The Magistrate's Blog (2005-2012)

This blog has migrated to www.magistratesblog.blogspot.co.uk This blog is anonymous, and Bystander's views are his and his alone. Where his views differ from the letter of the law, he will enforce the letter of the law because that is what he has sworn to do. If you think that you can identify a particular case from one of the posts you are wrong. Enough facts are changed to preserve the truth of the tale but to disguise its exact source.

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Location: Near London, United Kingdom

The blog is written by a team, who may or may not be JPs, but all of whom are interested in the Magistrates' Courts.

Tuesday, December 05, 2006


Reader, we imprisoned him.
We carried out a structured sentencing exercise and the three of us agreed that while the entry point for drive disqualified (there was no charge in respect of drugs because there was no evidence) is a community penalty, the fact that this was his fourth offence and that there had been a serious accident pushed it up the tariff and over the custody threshold. He had also breached a previous community penalty, suggesting an unwillingness or inability to comply with non-custodial disposals.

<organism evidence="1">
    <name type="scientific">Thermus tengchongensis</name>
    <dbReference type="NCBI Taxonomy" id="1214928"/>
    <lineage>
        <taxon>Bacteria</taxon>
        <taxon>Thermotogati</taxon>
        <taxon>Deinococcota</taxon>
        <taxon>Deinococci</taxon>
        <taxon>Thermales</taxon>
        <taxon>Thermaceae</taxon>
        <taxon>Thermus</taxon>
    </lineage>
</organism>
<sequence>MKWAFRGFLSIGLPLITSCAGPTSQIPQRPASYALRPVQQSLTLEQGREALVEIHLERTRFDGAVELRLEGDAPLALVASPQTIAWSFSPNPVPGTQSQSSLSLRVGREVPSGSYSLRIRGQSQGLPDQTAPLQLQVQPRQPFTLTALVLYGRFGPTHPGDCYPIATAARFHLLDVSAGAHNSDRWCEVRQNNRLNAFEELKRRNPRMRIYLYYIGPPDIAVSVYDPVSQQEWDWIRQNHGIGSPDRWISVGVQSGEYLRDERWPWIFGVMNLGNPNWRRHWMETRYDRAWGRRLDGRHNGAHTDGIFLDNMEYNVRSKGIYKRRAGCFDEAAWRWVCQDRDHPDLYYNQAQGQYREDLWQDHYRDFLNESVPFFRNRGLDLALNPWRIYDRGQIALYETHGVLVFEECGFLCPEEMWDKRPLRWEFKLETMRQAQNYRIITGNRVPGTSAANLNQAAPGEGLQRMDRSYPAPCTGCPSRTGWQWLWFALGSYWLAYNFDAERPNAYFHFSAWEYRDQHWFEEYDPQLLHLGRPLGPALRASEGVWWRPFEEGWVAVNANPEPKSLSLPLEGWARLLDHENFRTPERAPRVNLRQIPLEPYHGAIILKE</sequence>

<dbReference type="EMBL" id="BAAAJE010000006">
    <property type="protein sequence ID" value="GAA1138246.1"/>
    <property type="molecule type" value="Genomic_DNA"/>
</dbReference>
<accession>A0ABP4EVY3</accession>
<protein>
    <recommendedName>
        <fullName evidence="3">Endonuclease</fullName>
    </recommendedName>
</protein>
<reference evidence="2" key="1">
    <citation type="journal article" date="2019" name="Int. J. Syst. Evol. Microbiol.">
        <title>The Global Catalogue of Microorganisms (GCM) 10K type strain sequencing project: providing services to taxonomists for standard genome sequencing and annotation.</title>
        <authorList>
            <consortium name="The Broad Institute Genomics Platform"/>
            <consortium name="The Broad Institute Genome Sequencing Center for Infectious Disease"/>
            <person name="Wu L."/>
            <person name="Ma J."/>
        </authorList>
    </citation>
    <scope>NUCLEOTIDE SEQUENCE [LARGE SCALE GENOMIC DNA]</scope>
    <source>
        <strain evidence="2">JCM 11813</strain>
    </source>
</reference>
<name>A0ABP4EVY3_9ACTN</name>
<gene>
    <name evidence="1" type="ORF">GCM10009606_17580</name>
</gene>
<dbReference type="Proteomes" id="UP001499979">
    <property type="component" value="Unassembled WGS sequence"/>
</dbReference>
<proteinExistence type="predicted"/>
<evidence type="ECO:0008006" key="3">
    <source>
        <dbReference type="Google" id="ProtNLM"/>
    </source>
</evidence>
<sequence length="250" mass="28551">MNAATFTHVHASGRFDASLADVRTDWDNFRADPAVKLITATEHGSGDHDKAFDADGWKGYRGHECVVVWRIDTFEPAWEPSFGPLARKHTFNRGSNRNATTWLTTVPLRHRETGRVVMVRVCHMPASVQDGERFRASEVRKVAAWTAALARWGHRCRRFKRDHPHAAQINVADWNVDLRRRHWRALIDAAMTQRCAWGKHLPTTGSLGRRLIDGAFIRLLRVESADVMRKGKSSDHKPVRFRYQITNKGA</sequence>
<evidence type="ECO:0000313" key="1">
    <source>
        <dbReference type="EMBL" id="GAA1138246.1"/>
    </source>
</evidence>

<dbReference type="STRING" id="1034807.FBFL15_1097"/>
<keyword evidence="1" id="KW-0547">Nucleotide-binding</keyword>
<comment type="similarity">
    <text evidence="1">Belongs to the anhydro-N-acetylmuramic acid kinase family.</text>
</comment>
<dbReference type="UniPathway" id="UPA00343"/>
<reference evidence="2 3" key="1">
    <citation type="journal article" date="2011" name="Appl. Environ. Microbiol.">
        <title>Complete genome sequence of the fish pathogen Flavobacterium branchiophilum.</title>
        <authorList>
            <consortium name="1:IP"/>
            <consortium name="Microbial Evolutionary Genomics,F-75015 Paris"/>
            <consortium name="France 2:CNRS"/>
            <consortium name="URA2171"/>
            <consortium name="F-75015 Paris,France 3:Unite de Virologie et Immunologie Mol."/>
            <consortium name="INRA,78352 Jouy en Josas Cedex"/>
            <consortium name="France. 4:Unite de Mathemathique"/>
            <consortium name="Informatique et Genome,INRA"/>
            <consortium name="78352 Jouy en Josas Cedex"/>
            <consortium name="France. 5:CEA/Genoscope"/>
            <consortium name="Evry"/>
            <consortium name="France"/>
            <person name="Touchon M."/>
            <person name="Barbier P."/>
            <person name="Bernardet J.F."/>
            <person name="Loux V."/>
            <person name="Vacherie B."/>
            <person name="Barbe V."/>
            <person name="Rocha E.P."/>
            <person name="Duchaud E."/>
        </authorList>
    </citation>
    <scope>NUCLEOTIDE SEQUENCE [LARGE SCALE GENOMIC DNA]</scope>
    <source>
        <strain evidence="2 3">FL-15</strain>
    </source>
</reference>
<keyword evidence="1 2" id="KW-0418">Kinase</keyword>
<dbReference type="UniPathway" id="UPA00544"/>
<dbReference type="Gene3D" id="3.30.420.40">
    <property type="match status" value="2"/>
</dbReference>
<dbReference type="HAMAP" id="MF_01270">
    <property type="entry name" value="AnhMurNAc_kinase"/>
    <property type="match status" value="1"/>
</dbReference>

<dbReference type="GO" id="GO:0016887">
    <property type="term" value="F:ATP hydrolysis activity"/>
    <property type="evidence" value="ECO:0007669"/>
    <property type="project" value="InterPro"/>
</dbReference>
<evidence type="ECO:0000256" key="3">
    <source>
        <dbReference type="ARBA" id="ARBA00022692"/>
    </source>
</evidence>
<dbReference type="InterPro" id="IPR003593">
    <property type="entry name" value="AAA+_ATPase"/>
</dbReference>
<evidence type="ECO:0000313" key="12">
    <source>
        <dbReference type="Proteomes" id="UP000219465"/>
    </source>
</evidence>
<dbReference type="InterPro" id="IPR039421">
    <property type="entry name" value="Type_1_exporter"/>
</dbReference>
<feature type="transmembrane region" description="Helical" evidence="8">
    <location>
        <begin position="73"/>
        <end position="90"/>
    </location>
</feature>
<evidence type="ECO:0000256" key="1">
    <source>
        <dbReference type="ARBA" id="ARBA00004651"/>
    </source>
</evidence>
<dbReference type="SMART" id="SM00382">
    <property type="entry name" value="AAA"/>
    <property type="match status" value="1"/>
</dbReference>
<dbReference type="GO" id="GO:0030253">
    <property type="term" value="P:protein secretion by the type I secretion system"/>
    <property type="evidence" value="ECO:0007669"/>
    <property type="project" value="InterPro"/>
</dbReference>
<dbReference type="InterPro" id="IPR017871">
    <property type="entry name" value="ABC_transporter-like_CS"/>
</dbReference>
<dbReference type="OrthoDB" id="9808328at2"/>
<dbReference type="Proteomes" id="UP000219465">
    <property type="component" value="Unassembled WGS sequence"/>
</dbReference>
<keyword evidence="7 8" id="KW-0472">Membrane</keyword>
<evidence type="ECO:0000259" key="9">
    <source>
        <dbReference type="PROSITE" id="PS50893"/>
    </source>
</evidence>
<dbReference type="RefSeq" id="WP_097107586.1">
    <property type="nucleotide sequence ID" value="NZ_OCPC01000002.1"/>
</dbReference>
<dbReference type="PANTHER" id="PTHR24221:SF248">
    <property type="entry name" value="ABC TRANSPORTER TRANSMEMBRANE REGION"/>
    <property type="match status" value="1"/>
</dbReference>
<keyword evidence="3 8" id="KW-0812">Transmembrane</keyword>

So we were entitled to give him a supervision order with a Drug Rehab Requirement (in fact that would have needed a further report, but let's not be diverted) or a prison sentence. This could be immediate or suspended, and if suspended we could impose requirements, as with a supervision order. None of these was necessarily the right or the wrong answer - it was an exercise in judgement. As a bench we were balanced for experience, one colleague being on his fifth sitting, but having the benefit of recent and up to date training.
What clinched our decision was when we asked ourselves to summarise what had happened, and to ask what would amount to justice. A man who was on his fourth driving ban, off his face on unknown drugs, driving away and having a crash that mercifully injured or killed no one. Each time that he had been banned he had been warned that defying the court's order could result in custody, he had failed to be deterred and had commited an offence that would outrage the public.
Six months then, reduced by a bit to reflect a late plea of guilty. Punishment pure and simple, but at the end of a careful process we decided that we had to do it. A different bench might have taken a different course, but they would not necessarily be right nor would we necessarily be wrong. Each of the available sentences had something to recommend it. It's the sort of judgement that we are put there to make.

Cautionary Note I am grateful for all of the thoughtful and informed comments, but please don't attach too much importance to the details as this case, like all of the cases on this blog, is a composite, chosen to illustrate an aspect of the JP's job.